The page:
What Makes A Book A Classic?

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What Makes A Book A Classic 2?

Jane Eyre, Harry Potter, The Great Gatsby… What do they all have in common? They’re classics. Well, I guess Harry Potter isn’t really a classic yet, is it? The series has still sold nearly half a billion copies, more than the other two. If popularity doesn’t dictate what a classic is then what does? Is it lofty confusing metaphors about big white whales or do they need to be read for at least a century before their reputation is strong enough to earn the title of classic?

Nearly every article discussing this topic references Italo Calvino’s famous essay, “Why Read the Classics?” His opinion, and most known quote, says:

"A classic is a book that has never finished saying what it has to say."

I’ve asked a lot of people and they always seem to gravitate toward the same answer: a book that was very popular but also written a long time ago. The problem with defining what a classic is, is that most answers are either too broad, like Calvino’s, including books that aren’t classics, or too limited, and exclude classics that deserve the honor. There’s bound to be a better answer out there, but the best I’ve been able to come up with is this.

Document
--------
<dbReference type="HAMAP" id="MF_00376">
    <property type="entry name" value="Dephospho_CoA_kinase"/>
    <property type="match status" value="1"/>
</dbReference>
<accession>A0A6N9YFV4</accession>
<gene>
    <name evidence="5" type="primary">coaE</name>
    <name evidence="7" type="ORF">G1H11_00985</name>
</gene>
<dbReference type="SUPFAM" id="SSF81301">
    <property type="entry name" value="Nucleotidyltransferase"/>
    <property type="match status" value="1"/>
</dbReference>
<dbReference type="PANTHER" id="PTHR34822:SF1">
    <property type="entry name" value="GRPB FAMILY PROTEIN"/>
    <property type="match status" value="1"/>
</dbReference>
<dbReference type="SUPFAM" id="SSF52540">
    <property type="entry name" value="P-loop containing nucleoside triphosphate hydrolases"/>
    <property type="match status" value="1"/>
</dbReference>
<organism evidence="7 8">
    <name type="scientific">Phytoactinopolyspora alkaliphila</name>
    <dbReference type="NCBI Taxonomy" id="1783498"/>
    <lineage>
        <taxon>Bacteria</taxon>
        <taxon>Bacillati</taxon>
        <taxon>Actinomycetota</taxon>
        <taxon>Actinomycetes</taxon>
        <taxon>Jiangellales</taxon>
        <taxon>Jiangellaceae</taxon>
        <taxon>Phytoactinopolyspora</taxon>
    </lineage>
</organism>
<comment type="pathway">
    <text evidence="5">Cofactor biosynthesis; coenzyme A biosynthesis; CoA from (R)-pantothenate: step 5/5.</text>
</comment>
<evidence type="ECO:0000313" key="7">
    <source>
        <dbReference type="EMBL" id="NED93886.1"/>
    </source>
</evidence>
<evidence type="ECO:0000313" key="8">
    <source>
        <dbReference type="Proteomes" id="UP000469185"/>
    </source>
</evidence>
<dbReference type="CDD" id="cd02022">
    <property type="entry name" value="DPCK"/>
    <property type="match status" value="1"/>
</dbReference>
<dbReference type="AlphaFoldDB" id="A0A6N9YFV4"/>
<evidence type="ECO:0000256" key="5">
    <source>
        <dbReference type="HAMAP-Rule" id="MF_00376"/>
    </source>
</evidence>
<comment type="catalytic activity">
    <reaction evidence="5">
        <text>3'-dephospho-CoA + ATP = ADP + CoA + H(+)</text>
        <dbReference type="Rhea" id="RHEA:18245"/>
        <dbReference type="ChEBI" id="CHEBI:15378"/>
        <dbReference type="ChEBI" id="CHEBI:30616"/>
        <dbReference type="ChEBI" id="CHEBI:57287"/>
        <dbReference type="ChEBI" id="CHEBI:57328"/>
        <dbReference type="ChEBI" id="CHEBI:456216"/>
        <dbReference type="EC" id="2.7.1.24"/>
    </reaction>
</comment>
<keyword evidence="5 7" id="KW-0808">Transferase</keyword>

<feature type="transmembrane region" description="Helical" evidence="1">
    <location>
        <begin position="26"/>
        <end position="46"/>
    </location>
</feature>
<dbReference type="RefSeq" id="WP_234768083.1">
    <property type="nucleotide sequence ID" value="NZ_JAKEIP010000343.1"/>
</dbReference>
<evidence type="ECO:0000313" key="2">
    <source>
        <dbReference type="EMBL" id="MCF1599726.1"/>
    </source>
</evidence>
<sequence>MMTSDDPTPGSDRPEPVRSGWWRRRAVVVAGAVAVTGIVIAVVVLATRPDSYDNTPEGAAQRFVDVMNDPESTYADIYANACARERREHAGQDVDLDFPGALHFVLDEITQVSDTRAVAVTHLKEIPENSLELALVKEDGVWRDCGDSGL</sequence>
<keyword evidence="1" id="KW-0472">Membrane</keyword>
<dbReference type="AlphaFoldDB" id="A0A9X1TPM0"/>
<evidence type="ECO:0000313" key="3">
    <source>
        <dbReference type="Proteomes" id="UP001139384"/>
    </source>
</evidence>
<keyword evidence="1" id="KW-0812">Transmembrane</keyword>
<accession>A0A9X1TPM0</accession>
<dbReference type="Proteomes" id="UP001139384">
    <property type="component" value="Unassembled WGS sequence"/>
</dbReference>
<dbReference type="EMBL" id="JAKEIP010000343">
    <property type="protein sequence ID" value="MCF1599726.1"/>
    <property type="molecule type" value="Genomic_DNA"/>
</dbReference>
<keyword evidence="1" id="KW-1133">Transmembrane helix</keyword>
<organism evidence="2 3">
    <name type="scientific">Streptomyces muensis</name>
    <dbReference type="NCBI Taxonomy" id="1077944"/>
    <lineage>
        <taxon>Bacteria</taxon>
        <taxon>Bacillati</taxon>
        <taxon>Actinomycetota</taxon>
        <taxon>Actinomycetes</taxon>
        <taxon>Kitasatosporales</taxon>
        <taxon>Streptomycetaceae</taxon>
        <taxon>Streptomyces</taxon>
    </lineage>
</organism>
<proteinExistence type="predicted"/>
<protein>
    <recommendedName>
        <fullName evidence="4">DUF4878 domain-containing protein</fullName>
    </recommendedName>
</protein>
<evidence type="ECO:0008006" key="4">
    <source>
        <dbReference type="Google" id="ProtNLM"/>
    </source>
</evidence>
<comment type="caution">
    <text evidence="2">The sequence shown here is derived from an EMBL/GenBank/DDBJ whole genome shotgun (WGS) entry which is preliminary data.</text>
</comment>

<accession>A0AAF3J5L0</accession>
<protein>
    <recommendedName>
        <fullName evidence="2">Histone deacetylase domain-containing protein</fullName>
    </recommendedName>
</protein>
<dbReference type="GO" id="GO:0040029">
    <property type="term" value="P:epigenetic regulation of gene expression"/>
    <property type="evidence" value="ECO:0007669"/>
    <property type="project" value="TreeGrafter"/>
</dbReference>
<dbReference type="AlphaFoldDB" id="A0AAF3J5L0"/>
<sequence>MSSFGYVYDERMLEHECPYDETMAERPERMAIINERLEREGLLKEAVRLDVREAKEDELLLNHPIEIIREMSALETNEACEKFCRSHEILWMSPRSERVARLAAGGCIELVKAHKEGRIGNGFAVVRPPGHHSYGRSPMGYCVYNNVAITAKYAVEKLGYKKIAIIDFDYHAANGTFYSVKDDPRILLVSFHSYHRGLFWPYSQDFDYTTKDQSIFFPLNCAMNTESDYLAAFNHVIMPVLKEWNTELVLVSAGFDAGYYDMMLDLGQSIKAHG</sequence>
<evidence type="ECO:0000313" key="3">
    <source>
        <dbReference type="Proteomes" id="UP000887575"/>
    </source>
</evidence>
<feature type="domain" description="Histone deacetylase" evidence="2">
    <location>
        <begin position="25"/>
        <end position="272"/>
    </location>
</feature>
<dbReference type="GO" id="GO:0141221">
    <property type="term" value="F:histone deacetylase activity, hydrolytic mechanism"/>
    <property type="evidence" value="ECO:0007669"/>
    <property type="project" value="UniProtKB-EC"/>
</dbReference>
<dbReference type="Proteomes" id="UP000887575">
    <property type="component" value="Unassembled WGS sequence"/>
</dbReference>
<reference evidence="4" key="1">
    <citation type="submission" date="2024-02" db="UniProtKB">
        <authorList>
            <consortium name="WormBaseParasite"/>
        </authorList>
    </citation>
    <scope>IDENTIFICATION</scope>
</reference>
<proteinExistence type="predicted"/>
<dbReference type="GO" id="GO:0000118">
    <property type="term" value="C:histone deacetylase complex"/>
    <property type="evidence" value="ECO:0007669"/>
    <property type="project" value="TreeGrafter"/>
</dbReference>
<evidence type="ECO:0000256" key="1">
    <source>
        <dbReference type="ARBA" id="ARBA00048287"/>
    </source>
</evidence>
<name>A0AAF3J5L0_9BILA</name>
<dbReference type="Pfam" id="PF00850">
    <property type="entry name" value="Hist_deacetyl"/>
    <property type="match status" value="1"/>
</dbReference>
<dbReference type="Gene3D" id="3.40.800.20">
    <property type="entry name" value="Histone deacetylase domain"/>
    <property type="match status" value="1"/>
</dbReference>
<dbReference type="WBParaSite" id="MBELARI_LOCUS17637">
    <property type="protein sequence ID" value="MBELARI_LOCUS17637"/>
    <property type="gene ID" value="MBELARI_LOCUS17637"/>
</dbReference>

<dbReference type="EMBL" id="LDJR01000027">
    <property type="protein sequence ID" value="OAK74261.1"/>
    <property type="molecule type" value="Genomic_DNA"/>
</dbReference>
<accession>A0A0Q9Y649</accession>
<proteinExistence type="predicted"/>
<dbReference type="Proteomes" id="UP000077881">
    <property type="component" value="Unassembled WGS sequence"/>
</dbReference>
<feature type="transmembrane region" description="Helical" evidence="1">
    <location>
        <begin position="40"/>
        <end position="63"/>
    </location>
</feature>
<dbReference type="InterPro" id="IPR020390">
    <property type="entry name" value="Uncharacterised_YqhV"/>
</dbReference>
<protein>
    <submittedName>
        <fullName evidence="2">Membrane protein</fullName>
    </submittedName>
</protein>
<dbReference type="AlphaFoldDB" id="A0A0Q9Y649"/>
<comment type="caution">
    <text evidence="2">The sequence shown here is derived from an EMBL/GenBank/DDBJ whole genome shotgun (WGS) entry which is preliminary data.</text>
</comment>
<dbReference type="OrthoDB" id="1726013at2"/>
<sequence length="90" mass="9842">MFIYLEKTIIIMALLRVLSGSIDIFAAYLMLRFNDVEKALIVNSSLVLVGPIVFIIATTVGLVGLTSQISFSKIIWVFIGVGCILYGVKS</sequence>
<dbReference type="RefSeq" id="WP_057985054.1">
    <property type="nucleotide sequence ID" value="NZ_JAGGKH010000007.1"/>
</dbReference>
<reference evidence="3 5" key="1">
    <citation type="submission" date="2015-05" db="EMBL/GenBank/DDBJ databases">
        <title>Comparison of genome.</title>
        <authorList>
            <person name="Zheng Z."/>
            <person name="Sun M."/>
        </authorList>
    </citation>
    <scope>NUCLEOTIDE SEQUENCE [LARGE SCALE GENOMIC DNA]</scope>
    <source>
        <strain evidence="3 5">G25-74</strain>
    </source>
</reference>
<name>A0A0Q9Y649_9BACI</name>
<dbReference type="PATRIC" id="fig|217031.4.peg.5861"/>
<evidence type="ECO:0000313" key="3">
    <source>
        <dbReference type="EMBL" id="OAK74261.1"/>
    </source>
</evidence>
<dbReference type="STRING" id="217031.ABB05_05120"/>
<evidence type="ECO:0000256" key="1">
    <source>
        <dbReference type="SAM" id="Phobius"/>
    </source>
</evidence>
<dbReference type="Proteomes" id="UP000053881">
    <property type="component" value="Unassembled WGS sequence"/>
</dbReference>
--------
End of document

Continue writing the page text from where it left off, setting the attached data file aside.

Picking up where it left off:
“Any book can become a classic if it is read by a great many people over many years with many different interpretations.”

What Makes A Book A Classic?

Immediately after making the distinction between best-sellers (any book that sells 5,000 copies in a week) and classics another gap shows up. We can’t really be expected to lump books like “The Quran”(632 CE), “Don Quixote”(1605 CE), and “The Hobbit”(1937)  together; even if they are all classics. After a classic has stood the test of time and been praised for centuries it enters a new, much smaller, club; it’s now part of the canon. The greatest literary works humanity has ever written make up the canon, like “The Epic of Gilgamesh,”(2100 BCE) “Hamlet,”(1603 CE) and “Beowulf.”(1025 CE) You could even go a step further, bringing all religious texts into the most highly regarded, and smallest group of all, The Testament. I know this might be a bit confusing; so here's an easy way to think about it.

Bestsellers ➡ Classics ➡ Canon ➡ Testament

Reading is great; classics are terrific reads, but it’s pretty easy to get overwhelmed with all of the analogies and metaphors and give up on reading books that make you think. Try finding a book you can't put down first. 

If you liked this article, SALON did a great job of researching the same question HERE.